From 9 February, the ramps of the world-famous rotunda of the Guggenheim Museum in New York forms the setting for a large retrospective exhibition by the Danish-Vietnamese artist Danh Vo (b. 1975). The exhibition ‘Take My Breath’ sprawls over 2,500 m2 and presents more than 100 works of art, including a number of new works that Danh Vo created for especially for the occasion.

Destination: USA
Danh Vo was born in southern Vietnam. When he was four years old, his family fled in a homemade boat. Their intended destination was the United States, but the family was picked up somewhere in the Pacific by a Danish container ship. This personal story, with the random character of the event that shaped the family’s history, is a persistent source of inspiration in Danh Vo’s art. Drawing on advertising images, historical objects and personal belongings, he explores the complex and conflicting conditions of modern globalization in an endeavour driven by equal parts humour, seriousness and astonishment. The personal and the political are thus inseparable in Danh Vo’s art.

“His work addresses sweeping themes colonialism, capitalism, religion and artistic authorship, but these far-reaching subjects are refracted through disarmingly intimate gestures and narratives – what the artist calls ‘the small diasporas in a person’s life,” says Richard Armstrong, director of the Guggenheim.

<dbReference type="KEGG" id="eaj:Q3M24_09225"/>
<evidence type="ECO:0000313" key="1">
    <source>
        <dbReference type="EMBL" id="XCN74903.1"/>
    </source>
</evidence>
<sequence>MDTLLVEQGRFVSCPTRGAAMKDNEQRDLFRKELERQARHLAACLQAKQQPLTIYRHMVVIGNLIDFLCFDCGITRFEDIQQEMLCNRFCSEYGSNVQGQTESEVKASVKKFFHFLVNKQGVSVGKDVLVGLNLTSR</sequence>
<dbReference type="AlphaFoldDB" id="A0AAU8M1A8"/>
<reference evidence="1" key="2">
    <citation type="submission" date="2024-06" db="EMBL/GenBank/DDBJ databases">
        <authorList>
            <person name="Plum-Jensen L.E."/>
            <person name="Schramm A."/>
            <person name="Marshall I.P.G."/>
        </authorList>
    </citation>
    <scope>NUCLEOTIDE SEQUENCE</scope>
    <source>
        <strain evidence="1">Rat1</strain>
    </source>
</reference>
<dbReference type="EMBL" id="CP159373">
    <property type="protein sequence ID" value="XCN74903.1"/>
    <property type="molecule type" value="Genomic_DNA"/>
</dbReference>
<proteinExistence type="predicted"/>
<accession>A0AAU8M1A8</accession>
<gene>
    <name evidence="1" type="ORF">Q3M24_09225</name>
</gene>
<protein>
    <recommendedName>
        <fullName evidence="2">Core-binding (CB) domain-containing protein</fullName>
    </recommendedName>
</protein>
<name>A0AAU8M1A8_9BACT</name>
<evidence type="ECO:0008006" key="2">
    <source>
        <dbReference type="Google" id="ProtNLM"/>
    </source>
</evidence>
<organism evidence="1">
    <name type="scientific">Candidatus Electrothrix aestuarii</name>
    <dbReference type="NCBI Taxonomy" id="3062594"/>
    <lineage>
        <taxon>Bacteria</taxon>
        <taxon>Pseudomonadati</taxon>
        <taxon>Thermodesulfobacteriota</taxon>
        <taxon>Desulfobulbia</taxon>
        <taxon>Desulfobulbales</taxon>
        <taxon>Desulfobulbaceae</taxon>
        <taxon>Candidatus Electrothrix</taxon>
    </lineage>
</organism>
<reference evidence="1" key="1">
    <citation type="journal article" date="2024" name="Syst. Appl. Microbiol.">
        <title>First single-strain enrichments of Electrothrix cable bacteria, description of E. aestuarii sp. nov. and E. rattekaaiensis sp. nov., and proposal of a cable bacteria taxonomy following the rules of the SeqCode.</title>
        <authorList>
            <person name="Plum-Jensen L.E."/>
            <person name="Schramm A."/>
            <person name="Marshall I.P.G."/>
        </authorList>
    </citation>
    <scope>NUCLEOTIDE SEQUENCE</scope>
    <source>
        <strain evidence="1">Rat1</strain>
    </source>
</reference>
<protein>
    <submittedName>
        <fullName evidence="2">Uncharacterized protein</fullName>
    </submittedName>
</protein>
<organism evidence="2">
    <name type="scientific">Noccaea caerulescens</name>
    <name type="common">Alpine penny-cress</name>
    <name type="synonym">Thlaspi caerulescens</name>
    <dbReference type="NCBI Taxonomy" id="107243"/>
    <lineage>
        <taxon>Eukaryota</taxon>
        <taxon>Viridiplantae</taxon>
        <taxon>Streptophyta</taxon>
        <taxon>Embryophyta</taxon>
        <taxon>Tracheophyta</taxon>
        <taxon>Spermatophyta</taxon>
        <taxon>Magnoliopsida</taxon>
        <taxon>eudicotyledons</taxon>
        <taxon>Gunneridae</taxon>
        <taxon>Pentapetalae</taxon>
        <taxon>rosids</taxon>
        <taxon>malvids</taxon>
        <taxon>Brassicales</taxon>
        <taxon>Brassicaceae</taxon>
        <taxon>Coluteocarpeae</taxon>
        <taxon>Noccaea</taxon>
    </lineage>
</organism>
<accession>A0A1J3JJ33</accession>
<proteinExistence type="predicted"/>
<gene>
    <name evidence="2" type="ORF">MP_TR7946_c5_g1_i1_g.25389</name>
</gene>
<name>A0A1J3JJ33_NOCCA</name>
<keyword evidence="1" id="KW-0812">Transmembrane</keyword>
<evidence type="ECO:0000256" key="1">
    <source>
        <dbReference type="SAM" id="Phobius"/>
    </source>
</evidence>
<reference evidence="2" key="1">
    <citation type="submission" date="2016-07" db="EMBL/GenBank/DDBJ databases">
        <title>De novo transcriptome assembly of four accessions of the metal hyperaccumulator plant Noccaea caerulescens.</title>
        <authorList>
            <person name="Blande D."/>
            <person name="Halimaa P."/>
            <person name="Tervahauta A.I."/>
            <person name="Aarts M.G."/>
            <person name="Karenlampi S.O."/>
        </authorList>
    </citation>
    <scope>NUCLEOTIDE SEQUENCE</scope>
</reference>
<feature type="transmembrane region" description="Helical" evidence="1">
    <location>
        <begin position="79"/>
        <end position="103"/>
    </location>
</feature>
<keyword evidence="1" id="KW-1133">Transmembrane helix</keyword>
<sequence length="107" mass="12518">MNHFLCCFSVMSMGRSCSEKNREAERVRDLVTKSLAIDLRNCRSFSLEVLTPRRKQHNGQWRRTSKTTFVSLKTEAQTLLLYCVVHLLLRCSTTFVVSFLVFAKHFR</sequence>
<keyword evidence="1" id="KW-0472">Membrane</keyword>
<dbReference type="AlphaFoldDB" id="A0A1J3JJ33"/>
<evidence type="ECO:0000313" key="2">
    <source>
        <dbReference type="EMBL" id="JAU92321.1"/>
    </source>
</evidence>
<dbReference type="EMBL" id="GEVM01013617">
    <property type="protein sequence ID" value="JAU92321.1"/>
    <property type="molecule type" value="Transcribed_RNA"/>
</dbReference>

Lighters, chandeliers and the Statue of Liberty

The retrospective exhibition unfolds the central themes in Danh Vo’s practice via his most important works, including If you were to climb the Himalayas tomorrow (2005), a display case that shows his father, Phung Vo’s Rolex watch, Dupont lighter and U.S. military ring. The exhibition also shows larger installations, including We The People (2012), which consists of fragments of a 1:1 reproduction of the Statue of Liberty in New York, and 16:32, 25.05 (2009), which is a chandelier from the room in the Hotel Majestic in Paris, where the peace agreement between Vietnam and the United States was signed in 1973.


The exhibition is accompanied by a comprehensive catalogue, which is the first academic monograph to present Danh Vo’s work from the beginning until today. The exhibition curator, Katherine Brinson, is a main contributor to the ambitious monograph, which is funded by the New Carlsberg Foundation.

‘It is very satisfying to be able to contribute to such an important presentation of a Danish artist abroad. Although Danh Vo has established himself in the international art scene in record time, his full work deserves the comprehensive in-depth presentation that the Guggenheim is now enabling through the exhibition and catalogue,” says the chairman of the New Carlsberg Foundation, Karsten Ohrt.      

The exhibition is open from 9 February through 9 May 2018.